Wednesday, December 14, 2005

How much are we willing to pay for low prices?

A number of business groups are in an uproar over GOP plans to require proof of worker status and increased penalties for those caught hiring illegal workers. Notwithstanding their claims that their objections are motivated by concerns over worker privacy and the imposition of additional paperwork requirements on small businesses, the real issue is that any law that makes it harder to hire illegal workers will raise labor costs on employers (at least those hiring illegals and perhaps others as a ripple effect).... and that employers will either pass on these higher costs to the consumer, or in the event consumers are unwilling to pay higher prices, to absorb those costs and take the hit to their bottom line.

So the question becomes whether the benefits of tightening up on illegal immigration are worth the costs associated with tougher enforcement. In other words, is America willing to pay more for a hamburger at McDonalds or more to get their lawn mowed and their car washed in order to reduce the number of people crossing the border?

It's a debate that is similar to the fight over making companies responsible for working conditions at their overseas suppliers, raising the minimum wage, and whether to force companies such as Wal-Mart to bear more of the costs of providing health insurance for their employees. All of these issues involve imposing higher costs on the American people as a whole in order to attain a supposed benefit as a result.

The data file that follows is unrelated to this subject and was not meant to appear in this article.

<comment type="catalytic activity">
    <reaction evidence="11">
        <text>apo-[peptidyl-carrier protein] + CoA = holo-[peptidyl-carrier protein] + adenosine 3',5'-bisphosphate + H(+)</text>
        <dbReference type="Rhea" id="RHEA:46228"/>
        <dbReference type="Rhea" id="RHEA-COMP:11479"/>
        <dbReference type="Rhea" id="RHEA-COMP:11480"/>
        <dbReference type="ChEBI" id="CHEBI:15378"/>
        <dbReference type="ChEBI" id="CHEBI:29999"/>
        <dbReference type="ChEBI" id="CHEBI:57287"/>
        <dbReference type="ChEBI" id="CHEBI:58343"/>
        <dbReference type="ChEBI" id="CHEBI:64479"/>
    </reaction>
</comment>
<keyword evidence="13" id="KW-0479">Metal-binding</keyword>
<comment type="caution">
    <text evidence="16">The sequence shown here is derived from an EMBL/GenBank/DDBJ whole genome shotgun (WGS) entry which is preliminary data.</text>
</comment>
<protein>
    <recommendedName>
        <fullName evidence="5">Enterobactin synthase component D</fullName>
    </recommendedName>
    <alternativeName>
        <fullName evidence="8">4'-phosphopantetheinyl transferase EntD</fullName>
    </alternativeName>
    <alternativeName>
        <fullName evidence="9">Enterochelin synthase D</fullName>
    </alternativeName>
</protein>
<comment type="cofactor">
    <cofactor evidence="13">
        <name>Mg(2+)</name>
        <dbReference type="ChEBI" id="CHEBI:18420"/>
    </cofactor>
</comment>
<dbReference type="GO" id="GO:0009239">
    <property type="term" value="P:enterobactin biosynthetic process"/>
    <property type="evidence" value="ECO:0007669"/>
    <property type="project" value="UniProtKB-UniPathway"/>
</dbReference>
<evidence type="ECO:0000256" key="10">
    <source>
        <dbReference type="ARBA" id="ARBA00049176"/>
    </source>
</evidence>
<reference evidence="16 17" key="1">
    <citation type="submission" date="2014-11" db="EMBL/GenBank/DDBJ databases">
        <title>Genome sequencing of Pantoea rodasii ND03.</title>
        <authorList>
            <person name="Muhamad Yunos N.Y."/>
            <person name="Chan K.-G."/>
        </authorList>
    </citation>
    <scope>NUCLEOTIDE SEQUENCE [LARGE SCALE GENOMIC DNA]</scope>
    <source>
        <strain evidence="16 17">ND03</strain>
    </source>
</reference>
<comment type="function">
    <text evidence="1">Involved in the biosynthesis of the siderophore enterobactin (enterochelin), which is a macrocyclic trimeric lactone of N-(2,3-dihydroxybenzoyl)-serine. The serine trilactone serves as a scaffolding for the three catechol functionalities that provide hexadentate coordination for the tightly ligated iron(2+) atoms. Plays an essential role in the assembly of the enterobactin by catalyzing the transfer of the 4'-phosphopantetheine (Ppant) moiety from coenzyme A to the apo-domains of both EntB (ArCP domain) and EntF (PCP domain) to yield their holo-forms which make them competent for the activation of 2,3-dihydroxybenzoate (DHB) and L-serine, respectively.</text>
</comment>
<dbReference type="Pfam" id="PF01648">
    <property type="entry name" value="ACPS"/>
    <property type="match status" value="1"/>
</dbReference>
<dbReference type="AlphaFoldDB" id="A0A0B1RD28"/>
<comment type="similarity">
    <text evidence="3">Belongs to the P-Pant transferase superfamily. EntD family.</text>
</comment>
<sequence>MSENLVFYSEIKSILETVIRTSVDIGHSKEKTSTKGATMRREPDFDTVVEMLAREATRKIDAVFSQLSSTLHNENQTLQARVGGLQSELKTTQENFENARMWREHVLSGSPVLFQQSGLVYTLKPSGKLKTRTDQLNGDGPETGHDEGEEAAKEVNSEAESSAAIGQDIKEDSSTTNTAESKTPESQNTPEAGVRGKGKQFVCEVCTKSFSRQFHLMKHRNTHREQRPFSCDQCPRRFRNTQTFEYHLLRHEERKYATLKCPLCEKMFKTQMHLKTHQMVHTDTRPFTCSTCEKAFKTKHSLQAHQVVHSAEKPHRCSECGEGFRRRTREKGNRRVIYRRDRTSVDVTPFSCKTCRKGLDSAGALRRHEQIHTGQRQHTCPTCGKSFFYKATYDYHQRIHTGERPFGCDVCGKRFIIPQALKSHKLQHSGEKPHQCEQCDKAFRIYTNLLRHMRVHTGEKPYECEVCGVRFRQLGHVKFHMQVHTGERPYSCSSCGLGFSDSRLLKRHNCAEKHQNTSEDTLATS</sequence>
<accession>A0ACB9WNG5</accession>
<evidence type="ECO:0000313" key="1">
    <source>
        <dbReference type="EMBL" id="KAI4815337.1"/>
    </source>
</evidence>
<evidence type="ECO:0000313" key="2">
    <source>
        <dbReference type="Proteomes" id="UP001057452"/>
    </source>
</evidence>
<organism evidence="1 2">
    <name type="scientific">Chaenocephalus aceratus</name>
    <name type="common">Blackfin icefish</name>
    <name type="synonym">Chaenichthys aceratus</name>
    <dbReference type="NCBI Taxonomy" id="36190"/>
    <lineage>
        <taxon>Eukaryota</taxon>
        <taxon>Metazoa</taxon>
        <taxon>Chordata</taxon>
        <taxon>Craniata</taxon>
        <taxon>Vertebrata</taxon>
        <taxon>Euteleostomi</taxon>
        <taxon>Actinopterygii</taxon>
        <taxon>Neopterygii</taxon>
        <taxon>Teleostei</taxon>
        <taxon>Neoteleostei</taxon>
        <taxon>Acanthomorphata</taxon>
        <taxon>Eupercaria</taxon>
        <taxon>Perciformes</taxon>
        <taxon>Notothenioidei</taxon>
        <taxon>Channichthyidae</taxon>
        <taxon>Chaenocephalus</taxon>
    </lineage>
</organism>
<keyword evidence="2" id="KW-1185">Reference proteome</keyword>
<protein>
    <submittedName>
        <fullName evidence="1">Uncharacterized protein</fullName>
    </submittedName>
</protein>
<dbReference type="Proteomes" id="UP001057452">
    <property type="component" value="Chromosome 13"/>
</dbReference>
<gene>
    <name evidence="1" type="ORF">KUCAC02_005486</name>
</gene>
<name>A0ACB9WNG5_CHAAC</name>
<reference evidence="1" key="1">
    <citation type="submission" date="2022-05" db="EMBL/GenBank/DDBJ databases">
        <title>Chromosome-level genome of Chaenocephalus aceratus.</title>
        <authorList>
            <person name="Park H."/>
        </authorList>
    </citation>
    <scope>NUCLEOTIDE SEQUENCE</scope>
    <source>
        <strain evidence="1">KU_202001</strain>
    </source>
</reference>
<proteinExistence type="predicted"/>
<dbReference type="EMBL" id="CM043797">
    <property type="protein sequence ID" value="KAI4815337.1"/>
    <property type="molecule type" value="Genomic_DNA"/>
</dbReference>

And almost all of them are issues on which the American people generally comes down on the side of leaving things as they are... we'll take the lower prices and forego whatever social benefit that might accrue from such policies. We don't care enough about the working conditions for youngsters in China. Nor do we care about those trying to raise families on the minimum wage. And we don't much care about whether more Wal-Mart workers get company paid health insurance... at least not enough to be willing to pay the higher prices Wal-Mart would certainly charge as a result.

And, we probably don't care enough - as a group - about the effects of illegal immigration to be willing to pay the higher costs associated with cutting down the supply of dishwashers, mechanics, cropworkers, janitors, engineers who have overstayed their temporary work visas, and the like.

Which makes me think these business groups are missing the point - they're talking about issues America isn't going to go to the barricades over. America won't care if the issue is framed over worker privacy and paperwork requirements on the human resources department. They will care if it costs $2 more each time they go to McDonalds.